Streams

 

Egypt

The Takeaway

The Evolution of The Egyptian Revolution

Thursday, August 15, 2013

The BBC's Hugh Sykes has been on the ground reporting on the latest violence in Egypt. Sykes has reported many times since the revolution began and he often points out that we frequently see just what's going on where the cameras are. He joins The Takeaway to discuss how the conflict has changed and what it's like on the ground today in Egypt.

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The Brian Lehrer Show

Middle East News; Blackstone CEO; Young Jean Lee

Thursday, August 15, 2013

Jonathan Tepperman, the managing editor of Foreign Affairs, discusses violence in Egypt and U.S. diplomacy in the region. Plus: Merryl Tisch, the chancellor of the New York State Board of Regents, discusses the new Common Core standards in New York and the drop in test scores; playwright, performer and director Young Jean Lee on her show “We’re Gonna Die;” The Blackstone Group CEO Stephen Schwarzman on his new scholarship program in China and the state of the U.S. economy; and a psychiatrist’s take on dealing with the trauma of everyday life.

→ Tonight at 7pm: Live Public Advocate Debate | Watch and Chat

The Takeaway

A Look At Next Steps for Egypt, U.S.-Mideast Relations | Congress Investigates The Digital Currency Bitcoin | Coping with Schizophrenia By Listening

Thursday, August 15, 2013

As Deaths Rise to More Than 500, A Look At Next Steps for Egypt, U.S.-Mideast Relations | Congress Investigates The Digital Currency Bitcoin | New Black Hole Theory Could Overthrow Einstein's Theory of Relativity | Coping with Schizophrenia By Listening | Who Will Decide Egypt's Future? 

The Takeaway

Violence Escalates in Egypt With Pro-Morsi "Massacre"

Wednesday, August 14, 2013

Egyptian military forces cleared out two pro-Morsi camps in Cairo over night and there are reports of armored vehicles, bulldozers and tear gas being used by government forces against the supporters. Muslim Brotherhood officials are calling the situation a "massacre." Joining us to discuss the situation in Egypt is Louisa Loveluck, a freelance reporter based in Cairo filing for the Global Post.

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WQXR News

WQXR's The Washington Report

Monday, July 29, 2013

WNYC

Eddie Robinson talks with New York Times Chief Washington correspondent David Sanger about why the US government will not formally determine whether ousted Egypt President Mohammed Morsi was removed from power in a military coup. We'll also discuss the latest in the Israeli-Palestinian peace talks in Washington.

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The Takeaway

Mass Protests Expected in Egypt Today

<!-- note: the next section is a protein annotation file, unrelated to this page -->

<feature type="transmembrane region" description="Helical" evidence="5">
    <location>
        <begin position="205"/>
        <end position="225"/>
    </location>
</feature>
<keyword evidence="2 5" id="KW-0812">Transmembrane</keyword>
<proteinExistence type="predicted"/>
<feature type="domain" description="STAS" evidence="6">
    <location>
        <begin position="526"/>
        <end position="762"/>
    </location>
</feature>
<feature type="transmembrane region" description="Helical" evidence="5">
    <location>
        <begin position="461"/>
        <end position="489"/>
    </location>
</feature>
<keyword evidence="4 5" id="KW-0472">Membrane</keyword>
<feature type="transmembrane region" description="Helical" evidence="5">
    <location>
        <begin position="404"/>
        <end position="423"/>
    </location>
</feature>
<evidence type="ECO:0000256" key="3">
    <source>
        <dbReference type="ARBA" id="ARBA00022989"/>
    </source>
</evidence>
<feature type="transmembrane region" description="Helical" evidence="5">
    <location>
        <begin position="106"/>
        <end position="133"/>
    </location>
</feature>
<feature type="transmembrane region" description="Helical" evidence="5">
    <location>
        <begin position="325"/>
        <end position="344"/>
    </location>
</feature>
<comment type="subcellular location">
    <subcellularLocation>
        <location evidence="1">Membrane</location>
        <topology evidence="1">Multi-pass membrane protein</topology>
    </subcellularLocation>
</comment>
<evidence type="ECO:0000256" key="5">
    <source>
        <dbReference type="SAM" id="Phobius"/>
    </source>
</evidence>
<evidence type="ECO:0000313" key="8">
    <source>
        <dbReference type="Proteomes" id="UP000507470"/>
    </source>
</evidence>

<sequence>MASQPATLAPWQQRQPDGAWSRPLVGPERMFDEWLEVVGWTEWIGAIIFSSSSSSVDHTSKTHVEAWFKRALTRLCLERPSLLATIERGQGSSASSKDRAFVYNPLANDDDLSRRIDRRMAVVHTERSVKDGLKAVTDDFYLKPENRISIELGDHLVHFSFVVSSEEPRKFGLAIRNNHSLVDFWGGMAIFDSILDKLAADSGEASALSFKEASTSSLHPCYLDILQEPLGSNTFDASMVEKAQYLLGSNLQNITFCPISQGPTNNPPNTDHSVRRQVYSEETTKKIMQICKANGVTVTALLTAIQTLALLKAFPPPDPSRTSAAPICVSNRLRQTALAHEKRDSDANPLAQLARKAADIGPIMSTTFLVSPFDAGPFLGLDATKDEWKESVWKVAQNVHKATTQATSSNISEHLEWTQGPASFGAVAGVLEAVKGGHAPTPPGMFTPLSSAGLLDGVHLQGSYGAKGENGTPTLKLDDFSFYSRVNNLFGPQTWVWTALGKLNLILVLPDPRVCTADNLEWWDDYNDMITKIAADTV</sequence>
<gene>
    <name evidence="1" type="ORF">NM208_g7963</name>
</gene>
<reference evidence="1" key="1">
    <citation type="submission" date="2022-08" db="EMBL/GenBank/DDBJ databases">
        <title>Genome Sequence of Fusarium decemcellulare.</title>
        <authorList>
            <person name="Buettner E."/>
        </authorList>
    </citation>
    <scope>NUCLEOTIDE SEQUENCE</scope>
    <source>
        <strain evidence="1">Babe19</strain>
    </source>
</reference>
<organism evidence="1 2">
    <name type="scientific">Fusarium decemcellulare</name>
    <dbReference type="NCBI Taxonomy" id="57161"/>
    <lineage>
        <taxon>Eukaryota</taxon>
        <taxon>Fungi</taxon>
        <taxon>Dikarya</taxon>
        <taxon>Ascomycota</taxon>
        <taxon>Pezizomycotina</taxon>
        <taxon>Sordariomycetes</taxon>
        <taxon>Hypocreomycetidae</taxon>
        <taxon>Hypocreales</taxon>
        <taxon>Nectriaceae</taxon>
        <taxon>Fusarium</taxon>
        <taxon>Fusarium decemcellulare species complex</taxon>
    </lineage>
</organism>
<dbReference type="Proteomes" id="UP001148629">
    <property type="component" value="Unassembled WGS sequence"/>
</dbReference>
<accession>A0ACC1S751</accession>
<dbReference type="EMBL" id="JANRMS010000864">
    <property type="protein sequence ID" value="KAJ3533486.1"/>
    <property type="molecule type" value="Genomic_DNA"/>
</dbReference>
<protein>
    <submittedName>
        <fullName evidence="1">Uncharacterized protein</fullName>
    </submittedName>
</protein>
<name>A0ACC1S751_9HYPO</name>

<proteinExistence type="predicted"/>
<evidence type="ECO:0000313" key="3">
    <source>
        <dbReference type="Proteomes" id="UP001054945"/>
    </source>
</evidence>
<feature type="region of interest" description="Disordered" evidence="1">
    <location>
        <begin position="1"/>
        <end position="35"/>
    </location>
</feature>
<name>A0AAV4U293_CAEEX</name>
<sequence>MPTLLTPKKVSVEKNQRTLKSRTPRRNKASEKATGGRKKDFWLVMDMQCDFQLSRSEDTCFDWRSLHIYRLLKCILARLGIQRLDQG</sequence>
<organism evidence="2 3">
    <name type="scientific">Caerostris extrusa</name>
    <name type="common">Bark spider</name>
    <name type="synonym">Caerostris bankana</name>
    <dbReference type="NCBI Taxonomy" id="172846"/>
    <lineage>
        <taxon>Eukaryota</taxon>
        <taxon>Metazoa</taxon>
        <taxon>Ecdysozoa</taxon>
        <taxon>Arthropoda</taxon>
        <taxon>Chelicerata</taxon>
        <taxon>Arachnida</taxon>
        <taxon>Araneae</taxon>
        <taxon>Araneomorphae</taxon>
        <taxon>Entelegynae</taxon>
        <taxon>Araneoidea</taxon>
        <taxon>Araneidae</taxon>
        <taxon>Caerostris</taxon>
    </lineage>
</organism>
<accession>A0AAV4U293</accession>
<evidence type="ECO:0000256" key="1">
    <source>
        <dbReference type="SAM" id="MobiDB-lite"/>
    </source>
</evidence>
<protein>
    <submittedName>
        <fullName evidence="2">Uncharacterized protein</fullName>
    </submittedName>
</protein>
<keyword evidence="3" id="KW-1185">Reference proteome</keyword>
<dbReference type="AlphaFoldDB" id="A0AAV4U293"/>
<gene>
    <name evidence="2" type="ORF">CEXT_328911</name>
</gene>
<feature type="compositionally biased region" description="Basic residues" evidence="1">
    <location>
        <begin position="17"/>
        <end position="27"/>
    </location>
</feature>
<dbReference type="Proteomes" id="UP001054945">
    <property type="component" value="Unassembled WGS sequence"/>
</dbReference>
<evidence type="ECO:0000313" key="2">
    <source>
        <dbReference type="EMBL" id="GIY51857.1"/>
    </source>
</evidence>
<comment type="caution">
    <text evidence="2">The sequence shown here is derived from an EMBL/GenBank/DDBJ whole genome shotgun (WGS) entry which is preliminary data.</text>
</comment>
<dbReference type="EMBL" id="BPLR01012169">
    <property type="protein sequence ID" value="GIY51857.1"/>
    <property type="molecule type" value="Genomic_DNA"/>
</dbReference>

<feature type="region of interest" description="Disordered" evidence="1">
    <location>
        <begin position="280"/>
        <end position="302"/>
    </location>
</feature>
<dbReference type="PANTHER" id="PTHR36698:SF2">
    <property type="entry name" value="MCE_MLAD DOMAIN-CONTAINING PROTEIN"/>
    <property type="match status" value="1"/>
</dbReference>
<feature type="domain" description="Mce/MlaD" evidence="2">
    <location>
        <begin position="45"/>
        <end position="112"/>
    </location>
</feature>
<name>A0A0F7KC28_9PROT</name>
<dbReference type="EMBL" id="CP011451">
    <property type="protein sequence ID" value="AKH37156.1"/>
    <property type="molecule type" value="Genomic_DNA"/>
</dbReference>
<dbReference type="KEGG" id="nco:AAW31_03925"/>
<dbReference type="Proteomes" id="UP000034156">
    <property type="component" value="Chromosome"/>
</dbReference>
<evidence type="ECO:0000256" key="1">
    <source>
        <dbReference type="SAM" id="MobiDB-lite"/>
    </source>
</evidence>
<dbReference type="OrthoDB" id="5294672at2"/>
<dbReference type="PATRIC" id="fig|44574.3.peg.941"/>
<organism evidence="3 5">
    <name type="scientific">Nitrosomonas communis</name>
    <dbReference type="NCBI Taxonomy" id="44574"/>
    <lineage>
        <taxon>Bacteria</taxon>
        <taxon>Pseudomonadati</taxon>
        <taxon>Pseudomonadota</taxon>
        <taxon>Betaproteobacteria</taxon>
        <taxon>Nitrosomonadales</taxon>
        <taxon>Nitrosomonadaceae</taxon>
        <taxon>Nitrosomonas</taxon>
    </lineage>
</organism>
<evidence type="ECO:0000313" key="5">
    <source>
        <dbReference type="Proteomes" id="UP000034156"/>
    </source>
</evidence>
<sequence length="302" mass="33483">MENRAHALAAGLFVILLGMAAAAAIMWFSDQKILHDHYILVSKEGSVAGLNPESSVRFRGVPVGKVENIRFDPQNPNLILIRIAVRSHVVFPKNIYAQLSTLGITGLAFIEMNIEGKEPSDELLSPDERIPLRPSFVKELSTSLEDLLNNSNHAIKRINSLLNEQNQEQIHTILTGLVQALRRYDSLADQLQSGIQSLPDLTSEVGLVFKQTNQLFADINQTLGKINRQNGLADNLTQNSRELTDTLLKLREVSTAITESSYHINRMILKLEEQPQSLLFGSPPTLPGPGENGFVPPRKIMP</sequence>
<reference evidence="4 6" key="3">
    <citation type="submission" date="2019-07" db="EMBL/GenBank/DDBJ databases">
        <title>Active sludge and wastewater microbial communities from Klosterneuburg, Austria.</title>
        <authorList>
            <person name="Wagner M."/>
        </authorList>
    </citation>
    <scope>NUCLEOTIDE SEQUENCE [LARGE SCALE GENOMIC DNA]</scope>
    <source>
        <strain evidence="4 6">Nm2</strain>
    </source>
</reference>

Friday, July 26, 2013

The military deposed democratically-elected President Mohamed Morsi earlier this month. He remains under house arrest. Protesters, both for and against the military, have been filling the streets of Cairo and other major Egyptian cities. Rhetoric and violence continue to escalate. Daniel Kurtzer, former U.S. ambassador to Egypt and professor of Middle East Policy Studies at Princeton University, joins us to discuss the situation in Cairo.

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The Takeaway

Egyptian Army Chief Calls for Nationwide Rallies

Wednesday, July 24, 2013

Though outed President Mohamed Morsi is out of sight, army Chief Abdel Fattah al-Sisi is urging people to take to the streets on Friday to support the interim government and to restore calm. He has denied accusations that he betrayed President Morsi. Joining us is Kristen Chick, Cairo correspondent for The Christian Science Monitor. She fills us in on the situation on the ground. 

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The Takeaway

Is Egypt's Interim Government Losing Ground?

Tuesday, July 16, 2013

Is there a change in the mood in Egypt? Is the interim government losing ground in its attempt to reassure the population that change is coming? Fighting broke out last night between supporters of ousted President Mohammad Morsi and Egyptian police. The clashes left at least seven people dead and more than 200 injured. David Kirkpatrick, Cairo bureau chief for our partner The New York Times, is on the ground covering the developments in Egypt. He joins us to discuss the clashes and what it could mean for the developing government.

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The Takeaway

Egypt and Predictions for the Future of the Muslim Brotherhood

Monday, July 15, 2013

U.S. authorities have called on Egyptian's interim leadership to release Morsi and to discontinue with their arbitrary arrests. But Morsi's supporters say the Obama administration's criticism of the arrests and violence against Muslim Brotherhood supporters amounts to lip service. Robin Wright, distinguished scholar at the Wilson Center in Washington, weighs in.

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The New Yorker: Political Scene

Peter Hessler and Jon Lee Anderson on the Egyptian coup.

Friday, July 12, 2013

Peter Hessler and Jon Lee Anderson on the Egyptian coup.

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The Takeaway

Snowden to Meet with Human Rights Groups | Man Made Millions Selling Fake Bomb Detectors | Space Travel on Earth?

Friday, July 12, 2013